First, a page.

The pioneer spirit still rules at First National Bank of Bryan, Tex.

The $170 million-asset bank, which is still run by descendants of the Lone Star State settlers who founded it in 1862, is blazing trails in investment product sales.

While most community banks stick to gathering deposits and making loans, First National has branched into sales of mutual funds and annuities.

Now, the bank is preparing to expand its slate of conservative offerings to include "something with a little more risk," said Timothy Bryan, vice chairman and chief operating officer. The additions are expected by yearend.

Mr. Bryan said a wider range of investment options is needed because customers are demanding higher yields than most bond and income funds can provide.

The array of equity funds, which have been strong sellers for the bank, will be expanded to include more aggressive portfolios and possibly even some international stock funds, said Foster Ullmann, the bank's head investment counselor.

The strategy does have its downside, said Richard Ayotte, president of American Brokerage Consultants, Tampa, Fla.

The bank "could be attracting more customers by offering products with a higher yield, but it could lose some, too, because of the risk involved," Mr. Ayotte said.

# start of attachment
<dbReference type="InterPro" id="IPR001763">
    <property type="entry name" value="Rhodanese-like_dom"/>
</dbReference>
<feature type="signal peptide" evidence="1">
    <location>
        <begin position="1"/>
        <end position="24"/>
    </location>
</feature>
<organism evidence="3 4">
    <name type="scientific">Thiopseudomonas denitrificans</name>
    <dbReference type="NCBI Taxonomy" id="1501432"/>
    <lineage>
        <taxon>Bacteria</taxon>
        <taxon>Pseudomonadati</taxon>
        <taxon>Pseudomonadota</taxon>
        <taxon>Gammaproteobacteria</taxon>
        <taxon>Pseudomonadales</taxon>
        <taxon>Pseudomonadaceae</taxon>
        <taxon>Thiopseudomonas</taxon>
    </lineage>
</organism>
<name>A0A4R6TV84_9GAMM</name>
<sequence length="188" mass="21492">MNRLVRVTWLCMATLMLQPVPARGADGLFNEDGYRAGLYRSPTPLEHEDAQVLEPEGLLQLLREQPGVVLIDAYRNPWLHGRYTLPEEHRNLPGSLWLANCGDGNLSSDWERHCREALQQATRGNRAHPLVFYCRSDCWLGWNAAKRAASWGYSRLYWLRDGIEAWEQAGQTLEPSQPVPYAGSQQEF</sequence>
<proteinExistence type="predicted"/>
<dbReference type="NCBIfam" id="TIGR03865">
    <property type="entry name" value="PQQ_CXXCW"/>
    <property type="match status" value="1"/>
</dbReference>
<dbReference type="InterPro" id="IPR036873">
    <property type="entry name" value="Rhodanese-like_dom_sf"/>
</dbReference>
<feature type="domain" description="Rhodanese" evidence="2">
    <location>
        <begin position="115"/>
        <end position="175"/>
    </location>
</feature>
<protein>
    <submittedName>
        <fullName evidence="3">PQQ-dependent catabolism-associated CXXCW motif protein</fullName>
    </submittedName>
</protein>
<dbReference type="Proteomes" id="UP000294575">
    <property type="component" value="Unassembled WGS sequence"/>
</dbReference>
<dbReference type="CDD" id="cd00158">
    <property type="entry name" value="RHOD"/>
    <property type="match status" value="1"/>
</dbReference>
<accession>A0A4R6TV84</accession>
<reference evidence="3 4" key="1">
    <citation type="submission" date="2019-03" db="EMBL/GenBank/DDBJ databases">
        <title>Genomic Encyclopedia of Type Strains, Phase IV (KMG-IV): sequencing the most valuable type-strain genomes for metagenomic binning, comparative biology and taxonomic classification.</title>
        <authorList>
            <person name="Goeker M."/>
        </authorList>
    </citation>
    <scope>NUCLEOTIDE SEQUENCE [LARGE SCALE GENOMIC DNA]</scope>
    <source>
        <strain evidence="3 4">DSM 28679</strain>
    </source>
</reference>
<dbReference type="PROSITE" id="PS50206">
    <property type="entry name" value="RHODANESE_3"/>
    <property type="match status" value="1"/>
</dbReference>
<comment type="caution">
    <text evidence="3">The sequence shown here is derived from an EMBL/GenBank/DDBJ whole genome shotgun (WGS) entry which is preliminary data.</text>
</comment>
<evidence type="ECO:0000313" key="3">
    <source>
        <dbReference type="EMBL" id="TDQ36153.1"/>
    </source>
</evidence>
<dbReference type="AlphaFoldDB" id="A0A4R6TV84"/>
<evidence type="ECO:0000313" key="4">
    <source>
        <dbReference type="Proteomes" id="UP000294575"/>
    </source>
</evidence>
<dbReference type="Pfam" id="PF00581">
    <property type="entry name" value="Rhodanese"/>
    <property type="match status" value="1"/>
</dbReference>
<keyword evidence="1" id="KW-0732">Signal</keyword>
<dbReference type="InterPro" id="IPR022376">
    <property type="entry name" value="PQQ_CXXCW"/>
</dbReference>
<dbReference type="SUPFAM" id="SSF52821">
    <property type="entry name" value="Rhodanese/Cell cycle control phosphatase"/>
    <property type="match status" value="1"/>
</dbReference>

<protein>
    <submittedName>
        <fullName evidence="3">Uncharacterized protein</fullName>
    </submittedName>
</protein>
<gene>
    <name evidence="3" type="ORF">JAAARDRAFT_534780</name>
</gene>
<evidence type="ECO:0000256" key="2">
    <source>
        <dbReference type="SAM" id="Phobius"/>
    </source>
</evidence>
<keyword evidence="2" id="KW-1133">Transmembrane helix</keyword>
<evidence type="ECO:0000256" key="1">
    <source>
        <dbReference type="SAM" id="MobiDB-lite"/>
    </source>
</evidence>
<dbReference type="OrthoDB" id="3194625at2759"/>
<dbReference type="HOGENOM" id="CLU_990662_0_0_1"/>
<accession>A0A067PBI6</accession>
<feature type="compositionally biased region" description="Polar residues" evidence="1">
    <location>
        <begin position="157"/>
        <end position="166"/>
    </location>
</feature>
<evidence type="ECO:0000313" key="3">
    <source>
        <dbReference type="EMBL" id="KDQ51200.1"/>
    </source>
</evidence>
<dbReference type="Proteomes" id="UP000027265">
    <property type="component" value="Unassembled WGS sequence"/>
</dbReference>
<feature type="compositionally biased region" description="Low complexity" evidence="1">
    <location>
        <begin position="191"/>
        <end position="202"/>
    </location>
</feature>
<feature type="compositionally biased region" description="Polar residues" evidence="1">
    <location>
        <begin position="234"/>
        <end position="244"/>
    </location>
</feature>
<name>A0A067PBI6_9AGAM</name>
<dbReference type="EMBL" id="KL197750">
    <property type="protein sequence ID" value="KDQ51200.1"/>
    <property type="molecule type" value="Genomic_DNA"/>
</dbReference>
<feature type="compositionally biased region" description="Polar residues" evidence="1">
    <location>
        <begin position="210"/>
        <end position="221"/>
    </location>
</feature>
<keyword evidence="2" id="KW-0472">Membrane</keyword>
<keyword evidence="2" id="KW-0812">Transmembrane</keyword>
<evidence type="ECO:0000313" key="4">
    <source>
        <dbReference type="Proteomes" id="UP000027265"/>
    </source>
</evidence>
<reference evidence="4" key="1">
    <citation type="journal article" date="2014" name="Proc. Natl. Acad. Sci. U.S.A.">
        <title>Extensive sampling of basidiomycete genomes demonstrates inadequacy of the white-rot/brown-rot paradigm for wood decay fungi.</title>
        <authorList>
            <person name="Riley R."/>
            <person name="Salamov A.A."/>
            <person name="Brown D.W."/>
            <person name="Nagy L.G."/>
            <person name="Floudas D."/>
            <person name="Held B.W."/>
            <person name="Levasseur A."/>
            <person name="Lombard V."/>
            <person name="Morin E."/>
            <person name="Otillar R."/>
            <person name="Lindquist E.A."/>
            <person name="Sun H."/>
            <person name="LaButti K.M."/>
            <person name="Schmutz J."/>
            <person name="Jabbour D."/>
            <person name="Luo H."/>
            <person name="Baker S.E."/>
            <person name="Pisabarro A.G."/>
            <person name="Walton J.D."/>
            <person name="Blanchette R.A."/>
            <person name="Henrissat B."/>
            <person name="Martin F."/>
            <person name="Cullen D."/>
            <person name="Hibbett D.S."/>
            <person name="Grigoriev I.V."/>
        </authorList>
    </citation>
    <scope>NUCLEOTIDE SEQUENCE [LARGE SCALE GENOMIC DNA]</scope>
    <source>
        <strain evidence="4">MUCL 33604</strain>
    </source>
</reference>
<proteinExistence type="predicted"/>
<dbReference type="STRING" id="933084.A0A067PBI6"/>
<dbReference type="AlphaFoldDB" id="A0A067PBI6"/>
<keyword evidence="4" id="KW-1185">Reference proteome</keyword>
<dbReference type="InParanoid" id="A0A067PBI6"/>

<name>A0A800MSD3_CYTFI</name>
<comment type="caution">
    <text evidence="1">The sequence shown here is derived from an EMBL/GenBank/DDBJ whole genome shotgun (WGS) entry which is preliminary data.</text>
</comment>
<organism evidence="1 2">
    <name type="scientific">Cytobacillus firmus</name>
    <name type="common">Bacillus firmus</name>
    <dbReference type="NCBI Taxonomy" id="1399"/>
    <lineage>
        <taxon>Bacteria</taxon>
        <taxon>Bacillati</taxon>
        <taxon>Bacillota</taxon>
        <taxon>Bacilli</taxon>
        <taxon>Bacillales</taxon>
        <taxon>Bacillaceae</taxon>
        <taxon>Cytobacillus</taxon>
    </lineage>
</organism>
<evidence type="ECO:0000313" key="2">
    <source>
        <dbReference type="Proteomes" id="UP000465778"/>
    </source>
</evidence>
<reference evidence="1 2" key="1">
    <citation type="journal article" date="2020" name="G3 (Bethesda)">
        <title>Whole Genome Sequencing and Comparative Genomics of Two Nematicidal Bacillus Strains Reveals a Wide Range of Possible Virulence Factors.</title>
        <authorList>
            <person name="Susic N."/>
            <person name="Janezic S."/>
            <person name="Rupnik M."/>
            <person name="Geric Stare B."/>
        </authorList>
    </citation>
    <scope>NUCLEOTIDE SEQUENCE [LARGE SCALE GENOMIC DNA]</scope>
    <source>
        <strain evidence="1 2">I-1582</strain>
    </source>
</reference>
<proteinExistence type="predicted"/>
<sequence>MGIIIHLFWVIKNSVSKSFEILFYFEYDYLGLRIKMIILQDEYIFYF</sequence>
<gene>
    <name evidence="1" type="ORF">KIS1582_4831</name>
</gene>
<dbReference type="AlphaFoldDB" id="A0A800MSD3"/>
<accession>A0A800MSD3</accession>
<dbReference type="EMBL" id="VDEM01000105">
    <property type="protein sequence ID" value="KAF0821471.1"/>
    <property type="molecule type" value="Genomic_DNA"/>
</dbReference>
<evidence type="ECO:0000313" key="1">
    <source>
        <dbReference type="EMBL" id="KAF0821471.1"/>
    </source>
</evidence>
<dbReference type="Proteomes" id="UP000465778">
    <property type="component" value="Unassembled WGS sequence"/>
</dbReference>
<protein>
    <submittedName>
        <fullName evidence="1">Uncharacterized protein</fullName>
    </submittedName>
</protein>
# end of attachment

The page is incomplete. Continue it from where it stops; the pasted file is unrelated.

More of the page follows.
But depositors' appetite for higher-yielding - and thus riskier - investments is just what prompted First National to begin offering mutual funds and annuities two years ago.

"We saw a lot of folks walking out the door of the bank and going down the street to the local brokerage," said Mr. Bryan.

In August 1992, the bank selected NAP-Aragon, an Austin-based investment marketer, to help run its mutual funds and annuities program. The company had been endorsed by the Texas Bankers Association.

In its first full year of operation, First National's investment sales program raked in $3.6 million in mutual fund and annuity sales, Mr. Bryan said. "It was great guns all the way through the end of '93."

Sales Down from 1993

So far this year, sales are running at about half that level, in part because investors have been spooked by volatility in the stock and bond markets, Mr. Bryan said.

Also, rising interest rates have made insured deposits more attractive to many bank customers. Mr. Bryan said many customers have been parking their money in short-term certificates of deposit as they plan their next move.

Mr. Bryan said he isn't troubled by the sales slump and fully expects customers to shift back to mutual funds once the markets level out.

What's more, he said, sales were bound to decline after such a banner year. "I think it's pretty typical to slow down in your second year. There was a lot of pent-up demand in the first year that was taken care of."

Mr. Bryan emphasized that First National's sales effort remains low-key. New products are being introduced precisely because customers are demanding them.

"We provide the menu. They choose whether to order," he said.

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